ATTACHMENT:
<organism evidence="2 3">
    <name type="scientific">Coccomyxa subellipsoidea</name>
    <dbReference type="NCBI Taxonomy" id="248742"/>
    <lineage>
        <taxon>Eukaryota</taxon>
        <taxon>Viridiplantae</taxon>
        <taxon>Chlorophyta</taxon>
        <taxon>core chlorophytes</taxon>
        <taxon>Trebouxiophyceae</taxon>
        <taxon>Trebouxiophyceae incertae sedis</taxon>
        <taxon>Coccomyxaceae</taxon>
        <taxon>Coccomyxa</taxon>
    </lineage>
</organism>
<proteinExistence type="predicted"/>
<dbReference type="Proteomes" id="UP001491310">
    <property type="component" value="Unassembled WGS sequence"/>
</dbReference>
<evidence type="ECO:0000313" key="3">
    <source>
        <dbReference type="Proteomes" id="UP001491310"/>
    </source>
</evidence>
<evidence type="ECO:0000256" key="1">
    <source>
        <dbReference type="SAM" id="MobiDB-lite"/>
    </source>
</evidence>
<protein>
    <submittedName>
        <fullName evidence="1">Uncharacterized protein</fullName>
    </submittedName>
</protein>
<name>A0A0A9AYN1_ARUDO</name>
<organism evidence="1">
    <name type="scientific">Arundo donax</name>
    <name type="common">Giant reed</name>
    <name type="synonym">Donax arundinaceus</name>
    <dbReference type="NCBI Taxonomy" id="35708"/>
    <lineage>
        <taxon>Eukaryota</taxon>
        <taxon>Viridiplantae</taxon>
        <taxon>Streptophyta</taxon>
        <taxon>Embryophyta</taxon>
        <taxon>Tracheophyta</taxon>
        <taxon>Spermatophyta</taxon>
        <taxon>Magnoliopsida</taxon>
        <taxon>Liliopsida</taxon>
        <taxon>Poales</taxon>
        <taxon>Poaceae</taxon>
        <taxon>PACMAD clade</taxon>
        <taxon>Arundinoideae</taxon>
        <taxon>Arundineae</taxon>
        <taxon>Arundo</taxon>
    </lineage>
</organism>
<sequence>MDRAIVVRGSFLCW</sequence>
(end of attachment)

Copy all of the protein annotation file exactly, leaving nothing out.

<organism evidence="2 3">
    <name type="scientific">Coccomyxa subellipsoidea</name>
    <dbReference type="NCBI Taxonomy" id="248742"/>
    <lineage>
        <taxon>Eukaryota</taxon>
        <taxon>Viridiplantae</taxon>
        <taxon>Chlorophyta</taxon>
        <taxon>core chlorophytes</taxon>
        <taxon>Trebouxiophyceae</taxon>
        <taxon>Trebouxiophyceae incertae sedis</taxon>
        <taxon>Coccomyxaceae</taxon>
        <taxon>Coccomyxa</taxon>
    </lineage>
</organism>
<proteinExistence type="predicted"/>
<dbReference type="Proteomes" id="UP001491310">
    <property type="component" value="Unassembled WGS sequence"/>
</dbReference>
<evidence type="ECO:0000313" key="3">
    <source>
        <dbReference type="Proteomes" id="UP001491310"/>
    </source>
</evidence>
<evidence type="ECO:0000256" key="1">
    <source>
        <dbReference type="SAM" id="MobiDB-lite"/>
    </source>
</evidence>
<protein>
    <submittedName>
        <fullName evidence="1">Uncharacterized protein</fullName>
    </submittedName>
</protein>
<name>A0A0A9AYN1_ARUDO</name>
<organism evidence="1">
    <name type="scientific">Arundo donax</name>
    <name type="common">Giant reed</name>
    <name type="synonym">Donax arundinaceus</name>
    <dbReference type="NCBI Taxonomy" id="35708"/>
    <lineage>
        <taxon>Eukaryota</taxon>
        <taxon>Viridiplantae</taxon>
        <taxon>Streptophyta</taxon>
        <taxon>Embryophyta</taxon>
        <taxon>Tracheophyta</taxon>
        <taxon>Spermatophyta</taxon>
        <taxon>Magnoliopsida</taxon>
        <taxon>Liliopsida</taxon>
        <taxon>Poales</taxon>
        <taxon>Poaceae</taxon>
        <taxon>PACMAD clade</taxon>
        <taxon>Arundinoideae</taxon>
        <taxon>Arundineae</taxon>
        <taxon>Arundo</taxon>
    </lineage>
</organism>
<sequence>MDRAIVVRGSFLCW</sequence>